“It is likely that Hybern has been quiet for so many years because he was hunting the Cauldron, learning its secrets. Resurrection of a specific individual might very well have been his first test once the feet were reunited—and now he finds that the Cauldron is pure energy, pure power. And like any magic, it can be depleted. So he will let it rest, let it gather strength—learn its secrets to feed it more energy, more power.”

“Is there a way to stop it,” I breathed.

Silence. Expectant, waiting silence.

Rhys’s voice was hoarse as he said, “Don’t offer him one more—”

“When the Cauldron was made,” the carver interrupted, “its dark maker used the last of the molten ore to forge a book. The Book of Breathings. In it, written between the carved words, are the spells to negate the Cauldron’s power—or control it wholly. But after the War, it was split into two pieces. One went to the Fae, one to the six human queens. It was part of the Treaty, purely symbolic, as the Cauldron had been lost for millennia and considered mere myth. The Book was believed harmless, because like calls to like—and only that which was Made can speak those spells and summon its power. No creature born of the earth may wield it, so the High Lords and humans dismissed it as little more than a historical heirloom, but if the Book were in the hands of something reforged … You would have to test such a theory, of course—but … it might be possible.” His eyes narrowed to amused slits as I realized … realized …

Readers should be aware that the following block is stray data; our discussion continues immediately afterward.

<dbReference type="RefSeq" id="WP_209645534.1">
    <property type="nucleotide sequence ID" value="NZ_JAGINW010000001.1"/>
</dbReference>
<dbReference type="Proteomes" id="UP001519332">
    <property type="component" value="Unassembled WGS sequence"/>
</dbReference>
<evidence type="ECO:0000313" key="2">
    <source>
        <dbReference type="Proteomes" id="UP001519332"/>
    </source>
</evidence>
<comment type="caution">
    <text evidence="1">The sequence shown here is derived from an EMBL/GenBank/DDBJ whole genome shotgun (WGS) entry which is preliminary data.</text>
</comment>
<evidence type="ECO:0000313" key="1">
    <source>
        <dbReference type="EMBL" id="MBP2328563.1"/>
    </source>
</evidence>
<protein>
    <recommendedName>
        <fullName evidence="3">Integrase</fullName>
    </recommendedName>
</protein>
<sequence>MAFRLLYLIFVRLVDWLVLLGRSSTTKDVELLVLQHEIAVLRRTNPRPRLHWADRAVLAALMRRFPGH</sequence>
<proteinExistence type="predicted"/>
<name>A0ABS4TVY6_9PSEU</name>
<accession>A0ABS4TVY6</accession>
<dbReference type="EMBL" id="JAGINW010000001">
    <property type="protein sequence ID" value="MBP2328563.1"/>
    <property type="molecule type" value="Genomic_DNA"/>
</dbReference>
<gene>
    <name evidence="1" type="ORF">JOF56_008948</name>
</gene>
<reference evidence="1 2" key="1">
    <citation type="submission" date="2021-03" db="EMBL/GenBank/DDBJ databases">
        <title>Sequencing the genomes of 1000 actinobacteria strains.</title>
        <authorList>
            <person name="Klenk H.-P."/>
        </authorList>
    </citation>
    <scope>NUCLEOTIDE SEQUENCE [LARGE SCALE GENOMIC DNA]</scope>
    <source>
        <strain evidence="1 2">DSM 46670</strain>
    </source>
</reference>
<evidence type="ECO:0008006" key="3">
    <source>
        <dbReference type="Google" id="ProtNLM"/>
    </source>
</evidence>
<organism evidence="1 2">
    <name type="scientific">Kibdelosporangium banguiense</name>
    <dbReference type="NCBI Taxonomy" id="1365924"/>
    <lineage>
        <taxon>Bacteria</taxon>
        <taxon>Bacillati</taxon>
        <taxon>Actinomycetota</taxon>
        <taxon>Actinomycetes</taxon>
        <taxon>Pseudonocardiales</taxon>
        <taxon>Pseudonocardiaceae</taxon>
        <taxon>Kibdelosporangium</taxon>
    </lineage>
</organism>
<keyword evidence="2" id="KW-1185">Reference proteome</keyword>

“So now the High Lord of Summer possesses our piece, and the reigning mortal queens have the other entombed in their shining palace by the sea. Prythian’s half is guarded, protected with blood-spells keyed to Summer himself. The one belonging to the mortal queens … They were crafty, when they received their gift. They used our own kind to spell the Book, to bind it—so that if it were ever stolen, if, let’s say, a High Lord were to winnow into their castle to steal it … the Book would melt into ore and be lost. It must be freely given by a mortal queen, with no trickery, no magic involved.” A little laugh. “Such clever, lovely creatures, humans.”

The carver seemed lost in ancient memory—then shook his head. “Reunite both halves of the Book of Breathings and you will be able to nullify the powers of the Cauldron. Hopefully before it returns to full strength and shatters that wall.”